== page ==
FAQ: How about an online do it yourself incorporation/LLC?  Sure, those range from $99 (basic docs) to $699 + to cover about 1/2 of the "top 20." Also, you must know the answers.

  • When you engage us, you get guidance answering these questions and comfort knowing you are prepared.  

  • Note: Hiring an attorney to "fix" missed things later can be expensive and problematic.

  • It can be hard to determine all the differences between LLC's and corporations, but this should help.


  • Questions about business types?  Review these points to consider which form might be right for you.         

So, are you prepared?

You need to understand, be prepared and able to clearly address each of these 20 items or you need an attorney.

A new LLC has similar issues and questions to address.

Incorporating? The "Top 20" things to know

11. Founder's Stock Purchase Agreements. In this agreement, founders document their ownership and obligations, including transfer rules and vesting. 

12. Confidentiality and/or Invention Assignment Agreement. Sets rules regarding confidentiality relating to sensitive / proprietary company information and establishes ownership of "work product."

13. Indemnification Agreements. A huge consideration that many do-it-yourself people miss.  A corporation may indemnify anyone (director, officer, employee or agent) acting under the direction of the corporation.  Also, consider directors insurance.

14. Open a Bank Account. Keeping personal assets and expenditures separate from those of the corporation and observing other corporate formalities is critical to minimizing your personal liability.

15. Obtain a corporate kit. A binder with a corporate minute book, corporate seal, stock ledger, and stock certificates is needed. Corporate minutes are key to limited liability, so keep them neat and all in one place.

16. Prepare Stock Certificates. Issue each shareholder the shares they own and define restrictions on transfer. Since this represents ownership in the company, it's really critical to make sure they are correct.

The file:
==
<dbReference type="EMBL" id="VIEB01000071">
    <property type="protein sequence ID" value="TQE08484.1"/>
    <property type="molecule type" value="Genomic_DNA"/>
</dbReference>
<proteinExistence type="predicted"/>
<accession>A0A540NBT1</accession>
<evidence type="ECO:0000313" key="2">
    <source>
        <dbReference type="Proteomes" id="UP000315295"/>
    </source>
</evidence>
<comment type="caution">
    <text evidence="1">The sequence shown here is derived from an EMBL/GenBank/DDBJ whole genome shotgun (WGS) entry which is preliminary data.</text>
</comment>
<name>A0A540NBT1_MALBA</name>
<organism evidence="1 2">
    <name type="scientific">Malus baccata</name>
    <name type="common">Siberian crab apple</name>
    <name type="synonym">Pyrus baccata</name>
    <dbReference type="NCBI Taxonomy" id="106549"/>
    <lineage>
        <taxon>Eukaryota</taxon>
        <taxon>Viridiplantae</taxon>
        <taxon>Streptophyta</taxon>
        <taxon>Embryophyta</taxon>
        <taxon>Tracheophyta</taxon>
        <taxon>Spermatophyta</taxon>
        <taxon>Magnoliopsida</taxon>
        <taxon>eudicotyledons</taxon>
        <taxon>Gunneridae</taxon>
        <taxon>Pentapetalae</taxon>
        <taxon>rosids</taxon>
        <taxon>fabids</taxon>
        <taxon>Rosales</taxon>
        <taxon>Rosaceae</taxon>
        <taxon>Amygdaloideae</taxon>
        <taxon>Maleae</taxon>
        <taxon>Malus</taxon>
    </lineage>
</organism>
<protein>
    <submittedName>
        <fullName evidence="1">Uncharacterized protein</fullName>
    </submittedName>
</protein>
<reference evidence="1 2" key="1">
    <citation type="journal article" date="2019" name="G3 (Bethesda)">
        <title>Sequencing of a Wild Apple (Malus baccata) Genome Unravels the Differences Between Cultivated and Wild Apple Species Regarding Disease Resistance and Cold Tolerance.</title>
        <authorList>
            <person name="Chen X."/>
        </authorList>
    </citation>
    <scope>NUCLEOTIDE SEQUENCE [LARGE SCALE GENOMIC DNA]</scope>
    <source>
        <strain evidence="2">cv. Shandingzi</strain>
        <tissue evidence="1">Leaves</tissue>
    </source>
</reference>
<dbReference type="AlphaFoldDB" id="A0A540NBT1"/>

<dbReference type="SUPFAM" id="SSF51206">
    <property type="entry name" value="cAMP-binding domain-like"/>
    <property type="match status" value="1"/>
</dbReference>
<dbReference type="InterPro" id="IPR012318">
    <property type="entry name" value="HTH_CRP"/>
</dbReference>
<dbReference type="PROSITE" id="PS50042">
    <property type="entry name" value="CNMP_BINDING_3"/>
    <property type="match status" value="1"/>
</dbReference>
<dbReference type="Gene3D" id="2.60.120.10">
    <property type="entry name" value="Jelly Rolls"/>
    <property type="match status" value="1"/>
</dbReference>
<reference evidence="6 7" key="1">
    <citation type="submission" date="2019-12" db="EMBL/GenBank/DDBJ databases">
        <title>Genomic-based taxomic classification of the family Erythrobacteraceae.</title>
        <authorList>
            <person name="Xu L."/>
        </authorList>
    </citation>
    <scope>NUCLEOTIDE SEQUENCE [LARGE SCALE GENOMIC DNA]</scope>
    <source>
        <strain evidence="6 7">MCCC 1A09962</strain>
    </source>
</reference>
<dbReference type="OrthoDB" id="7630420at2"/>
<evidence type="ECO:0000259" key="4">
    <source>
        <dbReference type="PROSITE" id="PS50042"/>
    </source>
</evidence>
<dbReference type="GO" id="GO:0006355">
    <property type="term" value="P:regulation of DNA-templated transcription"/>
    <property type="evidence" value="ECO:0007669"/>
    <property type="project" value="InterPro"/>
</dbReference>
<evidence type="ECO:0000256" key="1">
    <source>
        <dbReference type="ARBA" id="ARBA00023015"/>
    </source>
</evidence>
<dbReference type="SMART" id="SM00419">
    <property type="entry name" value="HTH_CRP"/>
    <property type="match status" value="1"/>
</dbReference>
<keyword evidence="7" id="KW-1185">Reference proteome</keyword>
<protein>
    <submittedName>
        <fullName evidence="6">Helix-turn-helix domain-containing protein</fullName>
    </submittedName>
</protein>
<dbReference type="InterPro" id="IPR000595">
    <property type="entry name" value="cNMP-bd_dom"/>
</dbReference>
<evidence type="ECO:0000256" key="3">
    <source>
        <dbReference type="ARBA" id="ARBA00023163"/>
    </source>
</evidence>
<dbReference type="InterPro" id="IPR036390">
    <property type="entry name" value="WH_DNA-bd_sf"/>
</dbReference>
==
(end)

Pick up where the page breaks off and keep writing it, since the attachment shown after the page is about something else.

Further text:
17. Buy-Sell Agreement. This is the pre-nuptial agreement between the company owners and it sets rules if one chooses to leave, is forced to leave, or dies. You should agree on all of these before you need them.

18. Apply for a business license at the applicable state, city or county level. This is required by law. Failure to obtain a license can result in penalties / fraud.

19. Is your business fully compliant?  You may need to address: Workers Compensation, Professional License rules for corporations,
Homeowner Policy rider, Zoning, neighborhood restrictions, City / County Permits, Business / Liability Insurance and other items.

20. Identify professional partners. Tax preparer, Accountant, Insurance Agent, Attorney and mentor.
1. Reserve / Check for your company name with the Secretary of State to prevent extra cost, delay or denial.

2. Determine your registered agent for service of process. One “low cost” online service charges $235 annually for this; however, we handle this for free.

3. Prepare and file Articles of Incorporation. We file these in person for our clients to ensure quick results. Again, an included part of our legal fee.